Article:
Weeks before negotiations are even due to begin, data centres have emerged as an early and unexpected source of disagreement between Canada and the United States over how the North American Free Trade Agreement should be updated.
The U.S. released its list of objectives for the upcoming NAFTA talks earlier this week, as required under American law. Most of the goals outlined in the 17-page document were intentionally broad in order to lay the groundwork for what is expected to be at least several months of negotiations between the U.S., Canada and Mexico.
Among the few rather specific ambitions disclosed by the Americans, however, related to where banks are required to store customer data. The U.S. objective calls for all three NAFTA partners to “refrain from imposing measures in the financial services sector that restrict cross-border data flows or that require the use or installation of local computing facilities.”
The United States’ goal to update NAFTA rules governing financial services caught many in Canada by surprise, as the issue was never raised by U.S. President Donald Trump during his regular public admonishments of the 23-year-old trade deal. However, the U.S. banking industry clearly sees the issue as significant.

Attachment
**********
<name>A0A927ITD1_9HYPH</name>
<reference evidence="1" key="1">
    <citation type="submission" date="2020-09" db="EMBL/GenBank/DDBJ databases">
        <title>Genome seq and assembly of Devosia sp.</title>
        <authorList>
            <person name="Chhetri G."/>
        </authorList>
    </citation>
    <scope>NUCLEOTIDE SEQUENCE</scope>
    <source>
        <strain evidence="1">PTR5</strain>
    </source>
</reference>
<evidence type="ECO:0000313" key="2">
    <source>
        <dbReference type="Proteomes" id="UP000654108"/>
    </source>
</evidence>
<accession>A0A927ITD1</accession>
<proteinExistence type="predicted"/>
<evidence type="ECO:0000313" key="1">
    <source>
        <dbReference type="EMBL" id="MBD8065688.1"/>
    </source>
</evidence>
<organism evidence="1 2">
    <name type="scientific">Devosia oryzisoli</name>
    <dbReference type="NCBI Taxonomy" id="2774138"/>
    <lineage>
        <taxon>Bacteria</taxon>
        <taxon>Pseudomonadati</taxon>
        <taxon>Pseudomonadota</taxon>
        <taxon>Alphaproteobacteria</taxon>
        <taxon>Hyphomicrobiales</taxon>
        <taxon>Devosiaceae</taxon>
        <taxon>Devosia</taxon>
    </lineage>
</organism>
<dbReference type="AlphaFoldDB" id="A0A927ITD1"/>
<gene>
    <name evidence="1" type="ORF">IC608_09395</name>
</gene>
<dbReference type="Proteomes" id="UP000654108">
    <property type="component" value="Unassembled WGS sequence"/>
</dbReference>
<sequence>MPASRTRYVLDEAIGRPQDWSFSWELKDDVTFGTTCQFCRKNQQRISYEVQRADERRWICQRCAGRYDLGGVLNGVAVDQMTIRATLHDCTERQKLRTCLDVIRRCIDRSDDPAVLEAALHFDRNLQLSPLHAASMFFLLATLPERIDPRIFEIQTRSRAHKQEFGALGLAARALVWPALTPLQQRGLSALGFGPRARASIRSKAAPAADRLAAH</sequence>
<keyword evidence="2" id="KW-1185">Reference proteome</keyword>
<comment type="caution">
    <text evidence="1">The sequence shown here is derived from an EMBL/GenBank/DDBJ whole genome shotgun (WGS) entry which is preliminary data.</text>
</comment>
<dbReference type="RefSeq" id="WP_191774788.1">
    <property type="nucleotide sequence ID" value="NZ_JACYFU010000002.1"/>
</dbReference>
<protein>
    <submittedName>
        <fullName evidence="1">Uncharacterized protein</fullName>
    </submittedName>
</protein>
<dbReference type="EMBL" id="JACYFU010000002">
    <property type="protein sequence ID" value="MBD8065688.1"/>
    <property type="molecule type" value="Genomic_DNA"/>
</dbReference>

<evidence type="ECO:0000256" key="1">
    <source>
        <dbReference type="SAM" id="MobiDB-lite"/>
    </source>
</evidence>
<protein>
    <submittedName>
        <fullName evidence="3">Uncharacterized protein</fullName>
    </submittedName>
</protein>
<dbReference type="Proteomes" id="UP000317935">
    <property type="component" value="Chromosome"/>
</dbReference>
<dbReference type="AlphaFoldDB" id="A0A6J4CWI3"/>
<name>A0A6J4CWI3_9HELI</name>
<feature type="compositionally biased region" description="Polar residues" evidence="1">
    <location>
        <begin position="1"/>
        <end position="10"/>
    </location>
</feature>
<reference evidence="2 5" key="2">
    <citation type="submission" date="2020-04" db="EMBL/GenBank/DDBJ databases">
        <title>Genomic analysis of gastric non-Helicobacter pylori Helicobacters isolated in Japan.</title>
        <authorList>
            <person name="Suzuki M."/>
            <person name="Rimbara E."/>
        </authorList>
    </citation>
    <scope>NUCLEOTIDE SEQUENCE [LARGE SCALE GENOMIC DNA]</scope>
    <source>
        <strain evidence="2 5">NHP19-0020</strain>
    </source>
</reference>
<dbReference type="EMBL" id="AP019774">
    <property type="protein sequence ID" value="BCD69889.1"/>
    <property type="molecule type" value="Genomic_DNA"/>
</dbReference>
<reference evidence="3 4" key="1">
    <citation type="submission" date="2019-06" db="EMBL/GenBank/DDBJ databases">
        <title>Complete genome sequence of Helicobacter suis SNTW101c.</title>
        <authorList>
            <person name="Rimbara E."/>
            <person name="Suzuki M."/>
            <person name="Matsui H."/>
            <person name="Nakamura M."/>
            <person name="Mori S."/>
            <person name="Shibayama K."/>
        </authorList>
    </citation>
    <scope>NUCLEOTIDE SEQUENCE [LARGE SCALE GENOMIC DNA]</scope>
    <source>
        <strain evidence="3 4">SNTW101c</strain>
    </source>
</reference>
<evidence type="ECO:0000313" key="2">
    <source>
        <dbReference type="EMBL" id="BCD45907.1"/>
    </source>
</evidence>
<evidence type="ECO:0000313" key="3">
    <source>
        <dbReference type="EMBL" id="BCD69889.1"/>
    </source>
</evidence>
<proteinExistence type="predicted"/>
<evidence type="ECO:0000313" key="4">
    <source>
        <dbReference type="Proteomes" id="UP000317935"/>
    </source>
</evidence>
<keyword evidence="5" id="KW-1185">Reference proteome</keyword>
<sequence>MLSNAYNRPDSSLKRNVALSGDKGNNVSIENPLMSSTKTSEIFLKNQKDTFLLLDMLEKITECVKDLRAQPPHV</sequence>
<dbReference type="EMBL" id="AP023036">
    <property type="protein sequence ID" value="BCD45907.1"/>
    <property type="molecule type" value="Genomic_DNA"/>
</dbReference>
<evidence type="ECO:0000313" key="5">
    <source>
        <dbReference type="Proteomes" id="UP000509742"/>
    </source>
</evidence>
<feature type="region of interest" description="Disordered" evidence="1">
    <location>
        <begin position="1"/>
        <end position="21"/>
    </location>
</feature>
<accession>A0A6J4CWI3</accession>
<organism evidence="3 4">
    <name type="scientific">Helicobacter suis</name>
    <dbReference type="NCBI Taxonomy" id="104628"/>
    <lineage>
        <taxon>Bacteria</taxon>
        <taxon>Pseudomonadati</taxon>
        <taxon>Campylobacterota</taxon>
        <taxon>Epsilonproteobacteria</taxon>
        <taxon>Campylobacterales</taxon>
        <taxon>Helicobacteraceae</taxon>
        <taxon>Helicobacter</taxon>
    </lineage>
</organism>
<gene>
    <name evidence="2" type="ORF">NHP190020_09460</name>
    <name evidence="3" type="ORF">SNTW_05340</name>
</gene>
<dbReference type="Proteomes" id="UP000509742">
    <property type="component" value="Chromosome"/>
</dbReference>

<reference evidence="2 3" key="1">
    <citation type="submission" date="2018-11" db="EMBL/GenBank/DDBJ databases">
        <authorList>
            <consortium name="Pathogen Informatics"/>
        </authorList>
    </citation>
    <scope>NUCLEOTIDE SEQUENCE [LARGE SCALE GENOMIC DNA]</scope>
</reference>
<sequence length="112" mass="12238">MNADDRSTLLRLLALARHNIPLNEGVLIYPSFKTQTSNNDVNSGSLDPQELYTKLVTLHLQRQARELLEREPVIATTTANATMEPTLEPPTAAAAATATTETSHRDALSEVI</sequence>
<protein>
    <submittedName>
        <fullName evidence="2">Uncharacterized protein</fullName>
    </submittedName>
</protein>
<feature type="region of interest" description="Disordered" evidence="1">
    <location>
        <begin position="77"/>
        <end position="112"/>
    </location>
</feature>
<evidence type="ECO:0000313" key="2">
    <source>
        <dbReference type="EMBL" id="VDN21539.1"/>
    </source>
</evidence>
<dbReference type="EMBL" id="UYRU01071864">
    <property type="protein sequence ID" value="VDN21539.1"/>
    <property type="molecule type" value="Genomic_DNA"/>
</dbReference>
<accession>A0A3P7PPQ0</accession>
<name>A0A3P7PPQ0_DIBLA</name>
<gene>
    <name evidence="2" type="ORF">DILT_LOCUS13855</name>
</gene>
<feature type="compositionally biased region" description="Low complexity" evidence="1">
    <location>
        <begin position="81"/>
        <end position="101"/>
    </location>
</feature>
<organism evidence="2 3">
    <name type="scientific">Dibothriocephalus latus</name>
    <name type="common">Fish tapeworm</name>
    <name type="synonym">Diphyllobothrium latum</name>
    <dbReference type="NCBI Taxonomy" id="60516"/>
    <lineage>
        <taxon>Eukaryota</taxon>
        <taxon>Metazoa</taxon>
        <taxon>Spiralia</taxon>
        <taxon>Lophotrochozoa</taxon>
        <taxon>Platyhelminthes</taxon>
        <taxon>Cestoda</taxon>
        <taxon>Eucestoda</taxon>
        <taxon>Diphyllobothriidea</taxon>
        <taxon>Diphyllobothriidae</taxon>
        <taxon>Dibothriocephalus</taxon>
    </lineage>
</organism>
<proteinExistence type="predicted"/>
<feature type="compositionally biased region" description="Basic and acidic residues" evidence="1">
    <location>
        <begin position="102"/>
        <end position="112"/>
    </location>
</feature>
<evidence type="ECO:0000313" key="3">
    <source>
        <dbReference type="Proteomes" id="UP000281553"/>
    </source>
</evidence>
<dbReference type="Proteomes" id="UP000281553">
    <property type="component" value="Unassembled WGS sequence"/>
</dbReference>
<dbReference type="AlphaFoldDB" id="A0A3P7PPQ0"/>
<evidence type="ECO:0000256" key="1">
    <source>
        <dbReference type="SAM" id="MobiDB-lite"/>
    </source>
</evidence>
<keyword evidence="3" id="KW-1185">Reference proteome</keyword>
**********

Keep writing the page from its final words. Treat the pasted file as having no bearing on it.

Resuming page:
“It is crucial for our financial services firms operating in a global environment to be able to decide where and how to structure [I.T.] infrastructure,” Peter Matheson of the U.S. Securities Industry and Financial Markets Association wrote in an op-ed for the July 13th edition of The Hill newspaper. “A modernized [NAFTA] agreement must effectively address this issue.”
Neil Parmenter, CEO of the Canadian Bankers Association, told BNN via email on Wednesday he would like to know more about what exactly the U.S. government has in mind with its reference to local computing services. Currently, he explained, “the Bank Act and [Office of the Superintendent of Financial Institutions] guidelines can be interpreted to require that certain types of bank records be kept in Canada.”
If American negotiators press the issue, with the goal of making it easier for U.S.-based financial services providers to set up shop in Canada or Mexico while keeping their data in their preexisting U.S.-based computer servers, the opposite effect is possible. Google and Amazon have opened data centres in Quebec over the past two years, with both American tech giants citing the low cost of electricity as a key motivation.
“Once you remove the localization requirement for data centres, companies that rely on them will immediately look for the lowest cost geographies and in this case Quebec has a strategic advantage relative to basically any other jurisdiction in North America,” CTV technology Analyst Carmi Levy told BNN via telephone. “The law of unintended consequences dictates that this potential change, if it is ultimately baked into an updated NAFTA, would give Quebec a huge advantage over anywhere else in North America.”
“It tilts the playing field in favour of Canada in terms of data centre costs,” Levy said. “I would expect that providers north of the border are already preparing for that possibility.”